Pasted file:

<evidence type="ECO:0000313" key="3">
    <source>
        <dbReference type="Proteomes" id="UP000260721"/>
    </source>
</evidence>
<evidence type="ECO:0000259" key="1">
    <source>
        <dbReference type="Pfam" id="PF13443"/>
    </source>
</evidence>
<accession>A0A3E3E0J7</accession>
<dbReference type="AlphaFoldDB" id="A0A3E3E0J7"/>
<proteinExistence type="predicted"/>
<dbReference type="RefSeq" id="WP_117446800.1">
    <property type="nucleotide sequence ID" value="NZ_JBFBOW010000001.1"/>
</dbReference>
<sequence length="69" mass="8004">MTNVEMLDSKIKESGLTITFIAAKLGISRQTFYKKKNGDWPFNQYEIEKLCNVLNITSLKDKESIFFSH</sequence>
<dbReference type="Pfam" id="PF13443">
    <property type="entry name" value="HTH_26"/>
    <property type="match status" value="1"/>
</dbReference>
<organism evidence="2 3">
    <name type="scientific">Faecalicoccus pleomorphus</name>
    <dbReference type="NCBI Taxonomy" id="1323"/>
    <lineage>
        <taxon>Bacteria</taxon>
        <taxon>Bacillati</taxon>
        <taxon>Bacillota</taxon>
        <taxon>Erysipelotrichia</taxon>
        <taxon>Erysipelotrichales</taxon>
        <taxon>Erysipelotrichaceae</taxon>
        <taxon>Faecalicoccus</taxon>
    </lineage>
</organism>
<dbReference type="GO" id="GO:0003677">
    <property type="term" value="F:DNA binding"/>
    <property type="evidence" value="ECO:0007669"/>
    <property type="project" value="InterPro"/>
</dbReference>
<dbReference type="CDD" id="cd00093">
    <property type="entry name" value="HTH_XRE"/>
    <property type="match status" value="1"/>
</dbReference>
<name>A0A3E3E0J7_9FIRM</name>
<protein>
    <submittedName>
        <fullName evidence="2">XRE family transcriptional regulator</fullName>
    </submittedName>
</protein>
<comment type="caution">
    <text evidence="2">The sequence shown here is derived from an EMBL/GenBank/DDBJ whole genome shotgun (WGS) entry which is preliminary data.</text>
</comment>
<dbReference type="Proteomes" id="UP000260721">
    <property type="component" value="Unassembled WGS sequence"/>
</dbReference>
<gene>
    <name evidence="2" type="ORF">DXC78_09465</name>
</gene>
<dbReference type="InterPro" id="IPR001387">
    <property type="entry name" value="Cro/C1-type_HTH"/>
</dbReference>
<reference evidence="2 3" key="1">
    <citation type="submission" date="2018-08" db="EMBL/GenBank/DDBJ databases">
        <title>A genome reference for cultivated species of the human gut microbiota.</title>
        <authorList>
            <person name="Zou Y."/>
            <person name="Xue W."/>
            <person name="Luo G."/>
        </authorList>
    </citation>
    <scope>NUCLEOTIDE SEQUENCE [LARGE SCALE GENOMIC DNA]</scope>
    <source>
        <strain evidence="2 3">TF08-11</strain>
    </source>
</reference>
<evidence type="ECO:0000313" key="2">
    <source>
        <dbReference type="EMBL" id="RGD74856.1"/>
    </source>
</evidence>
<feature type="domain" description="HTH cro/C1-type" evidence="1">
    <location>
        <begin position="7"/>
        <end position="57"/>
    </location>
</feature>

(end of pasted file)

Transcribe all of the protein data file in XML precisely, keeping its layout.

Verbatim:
<evidence type="ECO:0000313" key="3">
    <source>
        <dbReference type="Proteomes" id="UP000260721"/>
    </source>
</evidence>
<evidence type="ECO:0000259" key="1">
    <source>
        <dbReference type="Pfam" id="PF13443"/>
    </source>
</evidence>
<accession>A0A3E3E0J7</accession>
<dbReference type="AlphaFoldDB" id="A0A3E3E0J7"/>
<proteinExistence type="predicted"/>
<dbReference type="RefSeq" id="WP_117446800.1">
    <property type="nucleotide sequence ID" value="NZ_JBFBOW010000001.1"/>
</dbReference>
<sequence length="69" mass="8004">MTNVEMLDSKIKESGLTITFIAAKLGISRQTFYKKKNGDWPFNQYEIEKLCNVLNITSLKDKESIFFSH</sequence>
<dbReference type="Pfam" id="PF13443">
    <property type="entry name" value="HTH_26"/>
    <property type="match status" value="1"/>
</dbReference>
<organism evidence="2 3">
    <name type="scientific">Faecalicoccus pleomorphus</name>
    <dbReference type="NCBI Taxonomy" id="1323"/>
    <lineage>
        <taxon>Bacteria</taxon>
        <taxon>Bacillati</taxon>
        <taxon>Bacillota</taxon>
        <taxon>Erysipelotrichia</taxon>
        <taxon>Erysipelotrichales</taxon>
        <taxon>Erysipelotrichaceae</taxon>
        <taxon>Faecalicoccus</taxon>
    </lineage>
</organism>
<dbReference type="GO" id="GO:0003677">
    <property type="term" value="F:DNA binding"/>
    <property type="evidence" value="ECO:0007669"/>
    <property type="project" value="InterPro"/>
</dbReference>
<dbReference type="CDD" id="cd00093">
    <property type="entry name" value="HTH_XRE"/>
    <property type="match status" value="1"/>
</dbReference>
<name>A0A3E3E0J7_9FIRM</name>
<protein>
    <submittedName>
        <fullName evidence="2">XRE family transcriptional regulator</fullName>
    </submittedName>
</protein>
<comment type="caution">
    <text evidence="2">The sequence shown here is derived from an EMBL/GenBank/DDBJ whole genome shotgun (WGS) entry which is preliminary data.</text>
</comment>
<dbReference type="Proteomes" id="UP000260721">
    <property type="component" value="Unassembled WGS sequence"/>
</dbReference>
<gene>
    <name evidence="2" type="ORF">DXC78_09465</name>
</gene>
<dbReference type="InterPro" id="IPR001387">
    <property type="entry name" value="Cro/C1-type_HTH"/>
</dbReference>
<reference evidence="2 3" key="1">
    <citation type="submission" date="2018-08" db="EMBL/GenBank/DDBJ databases">
        <title>A genome reference for cultivated species of the human gut microbiota.</title>
        <authorList>
            <person name="Zou Y."/>
            <person name="Xue W."/>
            <person name="Luo G."/>
        </authorList>
    </citation>
    <scope>NUCLEOTIDE SEQUENCE [LARGE SCALE GENOMIC DNA]</scope>
    <source>
        <strain evidence="2 3">TF08-11</strain>
    </source>
</reference>
<evidence type="ECO:0000313" key="2">
    <source>
        <dbReference type="EMBL" id="RGD74856.1"/>
    </source>
</evidence>
<feature type="domain" description="HTH cro/C1-type" evidence="1">
    <location>
        <begin position="7"/>
        <end position="57"/>
    </location>
</feature>